Baja – a grand place to celebrate your holiday season!
November and December in Cabo? There are few places in the world as beautiful where families can celebrate the holidays and enjoy a wide variety of activities in a festive location. At the same time, family members who fish can spend their holidays catching exciting saltwater species.
Not fond of fishing from boats? Remain on dry land for a guided trip on a remote beach for small-to-medium roosterfish, jack crevalle, sierra, and possibly a stray dorado.
If exploring local waters by boat is appealing, choices range from pangas (open outboard skiffs) to larger vessels – specially equipped sportfishing yachts that can be chartered at the various officea located on the Malecon surrounding the Harbor.
Offshore, many of the same fish caught during peak season are still around – dorado, yellowfin, wahoo, skipjack, and bonito, along with a fascinating array of bottom fish (depending on conditions) – including grouper, cabrilla, pargo, and yellowtail. In addition, billfish, striped marlin, and sailfish wait for the angler wishing to tick their personal 'catch and release' billfish box.
Twenty or so, miles north is San Jose del Cabo, the Marina offers a fleet of pangas and cruisers to access the world-famous Gordo Banks, where giant black marlin and yellowfin tuna lurk, plus many of the species mentioned above.
Then moving farther up into the Sea of Cortez to the East Cape, surrounding the towns of La Ribera and Los Barriles, accommodations from lodges to 5-star hotels offer fleets with pangas and cruisers for full or half-day fishing trips.
During the November/December months, the North Winds can be a factor along the Sea of Cortez coastline. Although intermittent, when they back off, fishing can be productive for sierra, jacks, ladyfish, or bonito, or if bottom fishing, cabrilla, and pargo.
By January, the kiteboarders and windsurfers will be enjoying the weather at East Cape, even if it's not great for fishing.
At Las Arenas/Muertos Bay, the north wind is not as large a factor because of the natural protection of the peninsula. Therefore, depending on sea temps, the fishing here can be exceptional. The fleet consists of pangas, and on milder days, they offer wahoo and yellowfin offshore at the island. The boats stay inshore for dorado, cabrilla, snapper, bonito, and jack crevalle on rougher days.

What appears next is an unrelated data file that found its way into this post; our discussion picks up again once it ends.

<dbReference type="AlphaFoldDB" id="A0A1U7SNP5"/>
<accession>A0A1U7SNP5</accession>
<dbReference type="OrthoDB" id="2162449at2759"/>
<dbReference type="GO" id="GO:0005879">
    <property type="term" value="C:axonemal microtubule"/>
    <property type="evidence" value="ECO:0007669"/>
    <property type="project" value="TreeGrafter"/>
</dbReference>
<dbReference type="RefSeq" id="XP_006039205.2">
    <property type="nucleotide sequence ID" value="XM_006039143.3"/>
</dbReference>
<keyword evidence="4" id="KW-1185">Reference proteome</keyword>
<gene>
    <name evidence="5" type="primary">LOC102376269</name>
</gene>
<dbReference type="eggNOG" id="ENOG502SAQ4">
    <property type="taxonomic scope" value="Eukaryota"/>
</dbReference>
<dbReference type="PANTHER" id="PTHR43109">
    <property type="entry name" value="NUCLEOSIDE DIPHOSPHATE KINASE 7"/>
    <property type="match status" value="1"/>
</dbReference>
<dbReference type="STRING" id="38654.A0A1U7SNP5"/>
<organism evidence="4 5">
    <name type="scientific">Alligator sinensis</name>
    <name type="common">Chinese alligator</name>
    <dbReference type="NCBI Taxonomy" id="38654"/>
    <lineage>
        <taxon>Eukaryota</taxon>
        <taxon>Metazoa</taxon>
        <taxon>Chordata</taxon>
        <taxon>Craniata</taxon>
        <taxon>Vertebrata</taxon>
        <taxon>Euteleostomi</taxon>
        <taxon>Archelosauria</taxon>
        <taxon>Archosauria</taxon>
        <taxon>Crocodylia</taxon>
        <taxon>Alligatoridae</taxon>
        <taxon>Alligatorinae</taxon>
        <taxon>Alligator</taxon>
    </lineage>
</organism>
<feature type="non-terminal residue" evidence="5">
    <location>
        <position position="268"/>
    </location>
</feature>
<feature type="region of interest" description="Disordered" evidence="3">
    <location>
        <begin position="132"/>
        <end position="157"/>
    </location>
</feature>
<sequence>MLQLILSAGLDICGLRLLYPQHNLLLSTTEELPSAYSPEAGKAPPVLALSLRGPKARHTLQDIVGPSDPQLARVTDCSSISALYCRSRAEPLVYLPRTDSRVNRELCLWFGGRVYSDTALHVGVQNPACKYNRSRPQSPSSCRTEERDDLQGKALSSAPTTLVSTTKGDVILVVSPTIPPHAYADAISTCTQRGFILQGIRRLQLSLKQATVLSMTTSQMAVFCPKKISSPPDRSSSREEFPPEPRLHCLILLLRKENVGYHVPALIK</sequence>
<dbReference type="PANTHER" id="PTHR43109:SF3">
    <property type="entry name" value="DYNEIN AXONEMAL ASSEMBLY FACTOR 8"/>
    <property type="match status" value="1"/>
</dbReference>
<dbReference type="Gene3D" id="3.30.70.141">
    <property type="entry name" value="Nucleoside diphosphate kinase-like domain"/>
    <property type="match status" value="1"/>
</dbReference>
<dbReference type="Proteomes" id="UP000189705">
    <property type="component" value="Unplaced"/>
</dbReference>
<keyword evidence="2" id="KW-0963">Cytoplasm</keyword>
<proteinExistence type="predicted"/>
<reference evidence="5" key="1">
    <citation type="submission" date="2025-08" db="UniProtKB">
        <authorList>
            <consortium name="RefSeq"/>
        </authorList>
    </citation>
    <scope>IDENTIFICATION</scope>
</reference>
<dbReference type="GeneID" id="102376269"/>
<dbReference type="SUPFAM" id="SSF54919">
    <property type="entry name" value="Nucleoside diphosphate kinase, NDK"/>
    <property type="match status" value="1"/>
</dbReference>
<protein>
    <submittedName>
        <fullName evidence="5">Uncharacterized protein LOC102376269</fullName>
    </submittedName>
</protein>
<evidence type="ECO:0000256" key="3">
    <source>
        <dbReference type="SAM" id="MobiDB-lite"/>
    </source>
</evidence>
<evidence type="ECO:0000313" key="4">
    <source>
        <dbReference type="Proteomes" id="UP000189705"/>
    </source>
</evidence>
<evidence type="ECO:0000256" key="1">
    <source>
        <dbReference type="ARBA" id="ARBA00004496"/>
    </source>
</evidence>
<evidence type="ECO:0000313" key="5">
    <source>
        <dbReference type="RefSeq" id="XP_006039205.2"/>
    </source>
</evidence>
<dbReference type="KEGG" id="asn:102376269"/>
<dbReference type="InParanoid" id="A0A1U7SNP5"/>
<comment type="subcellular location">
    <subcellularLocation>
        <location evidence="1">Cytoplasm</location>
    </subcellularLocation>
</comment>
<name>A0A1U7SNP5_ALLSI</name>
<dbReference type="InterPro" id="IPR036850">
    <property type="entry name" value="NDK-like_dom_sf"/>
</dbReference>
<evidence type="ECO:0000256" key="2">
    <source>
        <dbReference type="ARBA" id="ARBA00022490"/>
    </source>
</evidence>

At La Paz, the fishing activity is in La Paz Bay or around Isla Espirito Santo. The north winds can hamper the fishing, though early morning until late-morning can be great for sierra, small jacks, bonito, and perhaps small dorado. And around the Isla, cabrilla, triggerfish, pompano, or maybe yellowtail
The late fall season in Loreto should be one of the best in a decade. All summer long, anglers have been catching the larger 60-pound-dorado frequently, just as it used to be in the old days. Plus, now is the prime season for the yellowtail that are known for their stubbornness and strength.
Our final spot is Loreto. Try fishing along the shoreline or around the islands of Loreto Bay National Marine Park. A favorite fishing spot is off the tip of Carmen Island from the "Lobo" out to the area known as the "50," where a string of boulders often holds yellowtail up to 25 pounds as well as grouper. Anglers often use live mackerel, circle hooks on long leaders, and enough weight to deal with the current when fishing these waters. Iron lures in the old standby "blue and white" color are a good choice. Snapper, pinto, and triggerfish are in most catches. It is enough fun to be memorable!
While Thanksgiving is more of a traditional U.S. holiday, almost any hotel or restaurant in Baja will recognize a traditional Thanksgiving.
On the other hand, Christmas in Baja Sur is a huge deal that will probably exceed anything your family has experienced. Plus, there will be time to wet a line and tick a few boxes on your catch list.